Diablo Immortal-style loot boxes criticised for “killing” Marvel Snap

Marvel Snap, from ex-Hearthstone director Ben Brode, is currently in closed beta, where it has faced fan criticism over its Diablo Immortal-style loot boxes

Marvel Snap, the upcoming, superhero card duelling game from former Hearthstone director Ben Brode, is facing criticism from players during its closed beta period, owing to microtransactions and loot boxes which some fans say could end up “killing” the game.

Particularly contentious are Marvel Snap’s newly launched “Nexus Events”, whereby players can spend real money to purchase in-game gold, which is then exchanged for the opportunity to win powerful cards. Ten chances of claiming the cards, or ten “pulls”, currently cost 1,800 gold – the minimum a player can buy is 300 gold for $4.99 USD, meaning that ten pulls costs precisely $29.94. The percentage chance of winning one of these cards, which in the first Nexus Event are designed after either Mighty Thor Jane Foster, or the archvillain Destroyer, according to figures published in game is 1.5%.

However, Marvel Snap features a “pity” system, whereby a card is automatically awarded to a player after 50 pulls – this may be a new card, or a duplicate of a card that a player has already obtained. Since it takes 50 pulls to trigger the pity system, and there are, in the shape of Thor and Destroyer, two ultra-rare cards to earn during this Nexus Event, it means that players would need 100 pulls minimum to absolutely, completely, totally guarantee both cards, and that’s if they receive them both first time, without getting any duplicates.

Ten pulls cost 1,800 gold; 100 pulls therefore cost 18,000 gold. The most gold you can buy at one time in Marvel Snap is 8,000, for $99.99 USD. You can also buy 2,600 gold for $34.99 USD.

Some quick maths, then, reveals that the quickest way to accumulate the 18,000 gold needed for those 100 pulls is to spend $234.97, exactly, on 18,600 gold. That would guarantee you enough pulls to trigger the pity system twice, in turn guaranteeing two of the ultra-rare cards – but remember, there is no guarantee that you won’t get the same card twice, meaning that in order to earn the full complement of ultra-rare card rewards, you may have to spend more.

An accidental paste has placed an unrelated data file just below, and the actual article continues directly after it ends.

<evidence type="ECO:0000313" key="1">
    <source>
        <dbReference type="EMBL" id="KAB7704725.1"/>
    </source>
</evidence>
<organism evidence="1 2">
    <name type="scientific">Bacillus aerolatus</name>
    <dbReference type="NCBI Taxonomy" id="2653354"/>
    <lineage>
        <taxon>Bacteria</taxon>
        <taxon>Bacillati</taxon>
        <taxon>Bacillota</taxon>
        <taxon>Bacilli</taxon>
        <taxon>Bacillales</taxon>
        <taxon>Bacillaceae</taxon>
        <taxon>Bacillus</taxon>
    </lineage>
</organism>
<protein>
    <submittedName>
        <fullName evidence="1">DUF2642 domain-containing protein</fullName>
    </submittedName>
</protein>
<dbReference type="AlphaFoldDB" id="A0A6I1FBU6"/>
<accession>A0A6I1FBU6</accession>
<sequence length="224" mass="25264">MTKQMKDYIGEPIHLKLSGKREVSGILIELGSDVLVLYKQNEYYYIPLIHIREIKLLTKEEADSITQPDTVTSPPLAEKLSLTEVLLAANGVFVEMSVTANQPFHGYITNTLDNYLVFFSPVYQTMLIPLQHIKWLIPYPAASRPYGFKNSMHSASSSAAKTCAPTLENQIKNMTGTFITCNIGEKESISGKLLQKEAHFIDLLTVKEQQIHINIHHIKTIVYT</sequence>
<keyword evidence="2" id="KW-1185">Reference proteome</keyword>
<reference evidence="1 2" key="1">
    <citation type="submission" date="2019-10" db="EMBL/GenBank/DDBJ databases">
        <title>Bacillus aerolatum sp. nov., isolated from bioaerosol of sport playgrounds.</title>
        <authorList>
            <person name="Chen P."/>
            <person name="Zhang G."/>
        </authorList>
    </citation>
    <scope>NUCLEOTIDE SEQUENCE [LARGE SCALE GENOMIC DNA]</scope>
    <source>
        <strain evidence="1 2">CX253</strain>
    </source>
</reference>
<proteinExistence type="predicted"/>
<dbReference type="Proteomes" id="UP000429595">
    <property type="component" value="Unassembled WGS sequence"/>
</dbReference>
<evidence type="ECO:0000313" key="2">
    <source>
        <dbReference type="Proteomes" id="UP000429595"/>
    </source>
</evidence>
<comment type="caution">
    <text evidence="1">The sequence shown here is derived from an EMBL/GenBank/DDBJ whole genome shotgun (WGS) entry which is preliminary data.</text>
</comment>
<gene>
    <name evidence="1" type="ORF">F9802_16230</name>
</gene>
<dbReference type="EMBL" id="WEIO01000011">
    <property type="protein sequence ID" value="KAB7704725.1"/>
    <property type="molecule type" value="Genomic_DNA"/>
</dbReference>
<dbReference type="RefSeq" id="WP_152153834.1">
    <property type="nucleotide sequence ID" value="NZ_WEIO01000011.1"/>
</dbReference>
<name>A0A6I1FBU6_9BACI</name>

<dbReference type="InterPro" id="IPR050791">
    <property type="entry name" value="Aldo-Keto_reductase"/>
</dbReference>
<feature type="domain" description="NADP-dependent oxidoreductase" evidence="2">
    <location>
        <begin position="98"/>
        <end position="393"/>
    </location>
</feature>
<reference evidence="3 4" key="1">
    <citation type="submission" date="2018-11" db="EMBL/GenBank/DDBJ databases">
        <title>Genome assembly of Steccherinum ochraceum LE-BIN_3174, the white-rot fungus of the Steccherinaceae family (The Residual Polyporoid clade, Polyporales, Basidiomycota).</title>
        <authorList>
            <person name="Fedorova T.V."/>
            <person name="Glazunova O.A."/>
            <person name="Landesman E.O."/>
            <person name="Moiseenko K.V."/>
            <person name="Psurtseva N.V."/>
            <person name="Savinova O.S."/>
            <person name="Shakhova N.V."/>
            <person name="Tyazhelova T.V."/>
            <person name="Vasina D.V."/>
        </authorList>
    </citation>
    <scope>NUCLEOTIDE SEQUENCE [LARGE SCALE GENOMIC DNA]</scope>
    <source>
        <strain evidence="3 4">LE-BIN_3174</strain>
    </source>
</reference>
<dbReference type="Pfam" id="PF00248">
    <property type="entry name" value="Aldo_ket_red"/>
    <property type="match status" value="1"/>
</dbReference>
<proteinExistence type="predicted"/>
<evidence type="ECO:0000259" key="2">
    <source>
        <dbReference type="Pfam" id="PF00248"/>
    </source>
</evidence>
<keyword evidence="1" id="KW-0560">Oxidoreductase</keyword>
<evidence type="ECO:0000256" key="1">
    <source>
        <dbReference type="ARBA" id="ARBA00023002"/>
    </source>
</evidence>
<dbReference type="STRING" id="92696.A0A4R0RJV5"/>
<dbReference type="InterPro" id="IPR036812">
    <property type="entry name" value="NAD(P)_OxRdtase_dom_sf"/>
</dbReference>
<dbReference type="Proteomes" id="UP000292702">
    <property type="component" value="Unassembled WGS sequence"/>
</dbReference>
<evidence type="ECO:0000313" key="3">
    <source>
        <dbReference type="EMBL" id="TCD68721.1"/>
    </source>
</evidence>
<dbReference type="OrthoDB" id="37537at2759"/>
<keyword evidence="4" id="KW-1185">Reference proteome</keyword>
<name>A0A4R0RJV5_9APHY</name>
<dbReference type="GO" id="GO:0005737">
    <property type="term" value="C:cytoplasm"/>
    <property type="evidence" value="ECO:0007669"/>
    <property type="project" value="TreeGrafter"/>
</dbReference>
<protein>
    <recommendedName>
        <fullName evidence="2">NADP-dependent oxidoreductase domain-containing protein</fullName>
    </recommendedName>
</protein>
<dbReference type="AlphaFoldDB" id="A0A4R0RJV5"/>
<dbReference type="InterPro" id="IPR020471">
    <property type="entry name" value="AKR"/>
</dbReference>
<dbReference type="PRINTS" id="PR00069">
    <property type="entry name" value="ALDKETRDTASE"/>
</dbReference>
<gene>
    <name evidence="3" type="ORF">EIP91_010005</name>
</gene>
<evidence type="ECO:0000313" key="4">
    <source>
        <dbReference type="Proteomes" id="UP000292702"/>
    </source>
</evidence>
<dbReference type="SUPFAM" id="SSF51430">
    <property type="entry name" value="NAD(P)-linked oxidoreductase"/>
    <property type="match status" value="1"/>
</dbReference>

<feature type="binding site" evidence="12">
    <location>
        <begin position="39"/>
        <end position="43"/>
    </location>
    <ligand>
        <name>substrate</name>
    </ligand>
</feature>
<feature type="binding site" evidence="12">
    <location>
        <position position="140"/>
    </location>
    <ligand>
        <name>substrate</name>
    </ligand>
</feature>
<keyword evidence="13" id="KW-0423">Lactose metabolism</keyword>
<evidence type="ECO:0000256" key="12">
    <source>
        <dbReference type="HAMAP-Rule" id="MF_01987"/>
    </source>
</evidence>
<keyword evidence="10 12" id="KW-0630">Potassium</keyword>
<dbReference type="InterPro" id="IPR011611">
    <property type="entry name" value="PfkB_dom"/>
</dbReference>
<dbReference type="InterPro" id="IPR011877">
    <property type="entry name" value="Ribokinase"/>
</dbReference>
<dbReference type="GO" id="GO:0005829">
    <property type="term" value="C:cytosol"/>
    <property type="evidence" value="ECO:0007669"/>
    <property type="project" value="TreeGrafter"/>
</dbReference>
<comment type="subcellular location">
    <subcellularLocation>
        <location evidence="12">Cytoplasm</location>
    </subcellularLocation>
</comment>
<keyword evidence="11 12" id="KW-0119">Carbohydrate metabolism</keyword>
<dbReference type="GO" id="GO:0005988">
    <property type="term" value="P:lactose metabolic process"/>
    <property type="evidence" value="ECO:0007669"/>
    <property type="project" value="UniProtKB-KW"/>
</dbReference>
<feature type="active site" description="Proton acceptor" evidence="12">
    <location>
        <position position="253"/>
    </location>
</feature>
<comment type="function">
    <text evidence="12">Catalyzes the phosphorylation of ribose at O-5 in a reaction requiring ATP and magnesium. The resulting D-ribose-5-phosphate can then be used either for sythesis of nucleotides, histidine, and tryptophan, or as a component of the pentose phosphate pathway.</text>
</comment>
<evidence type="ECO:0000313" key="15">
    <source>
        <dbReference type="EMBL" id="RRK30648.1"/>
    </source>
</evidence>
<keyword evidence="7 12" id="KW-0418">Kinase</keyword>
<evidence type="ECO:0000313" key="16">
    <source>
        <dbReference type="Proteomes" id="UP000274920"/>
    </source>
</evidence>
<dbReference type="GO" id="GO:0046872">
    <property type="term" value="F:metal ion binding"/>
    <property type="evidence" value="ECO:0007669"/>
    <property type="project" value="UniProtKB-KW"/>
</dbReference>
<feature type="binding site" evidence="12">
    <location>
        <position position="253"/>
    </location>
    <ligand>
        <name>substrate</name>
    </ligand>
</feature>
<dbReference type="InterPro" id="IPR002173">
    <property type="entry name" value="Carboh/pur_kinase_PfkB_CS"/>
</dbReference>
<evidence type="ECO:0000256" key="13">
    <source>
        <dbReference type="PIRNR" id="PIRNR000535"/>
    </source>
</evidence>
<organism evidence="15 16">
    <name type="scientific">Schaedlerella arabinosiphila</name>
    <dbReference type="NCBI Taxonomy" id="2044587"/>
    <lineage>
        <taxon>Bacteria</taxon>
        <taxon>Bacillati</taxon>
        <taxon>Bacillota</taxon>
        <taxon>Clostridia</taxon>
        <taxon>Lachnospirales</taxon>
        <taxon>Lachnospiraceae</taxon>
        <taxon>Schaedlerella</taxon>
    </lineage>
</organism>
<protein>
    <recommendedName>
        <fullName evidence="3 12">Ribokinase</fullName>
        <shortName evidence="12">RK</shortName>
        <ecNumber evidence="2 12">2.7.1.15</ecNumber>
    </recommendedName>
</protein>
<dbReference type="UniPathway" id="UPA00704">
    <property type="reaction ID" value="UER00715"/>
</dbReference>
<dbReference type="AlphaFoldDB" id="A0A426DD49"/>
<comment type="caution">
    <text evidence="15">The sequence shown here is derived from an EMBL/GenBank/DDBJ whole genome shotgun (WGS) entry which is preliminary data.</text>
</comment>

Gold can be acquired through free-to-play means in Marvel Snap, but as outlined by YouTuber Jeff Hoogland, who also explores a range of other spending possibilities in the game, the ultra-rare Nexus cards, in this case Thor and Destroyer, do not become available for acquisition via F2P means until two months after they are made obtainable through in-game purchases, creating an incentive for players to spend on gold and pulls, or else risk falling behind their competitors’ decks.

Commenting on Hoogland’s video, players have expressed disappointment at some of these mechanics.

“So disheartened with this,” writes one viewer, Tru3Prophet. “Was going to go all in on Snap, even possibly make content around it closer to release. Now…it seems like it’s going to be dead on arrival.”

“Makes me sad to see these prices,” writes another, Alexander Nelson. “What a great way to work towards killing what could be a great game.”

Diablo Immortal, the action RPG from Blizzard has also faced criticism in recent months for its use of similar monetisation systems, with the UK government calling for increased protection for children from videogame loot boxes.

Marvel Snap meanwhile is still in its closed beta period, with a full release expected later in 2022. During the beta period, developer Second Dinner has invited players to provide feedback through its Discord channel.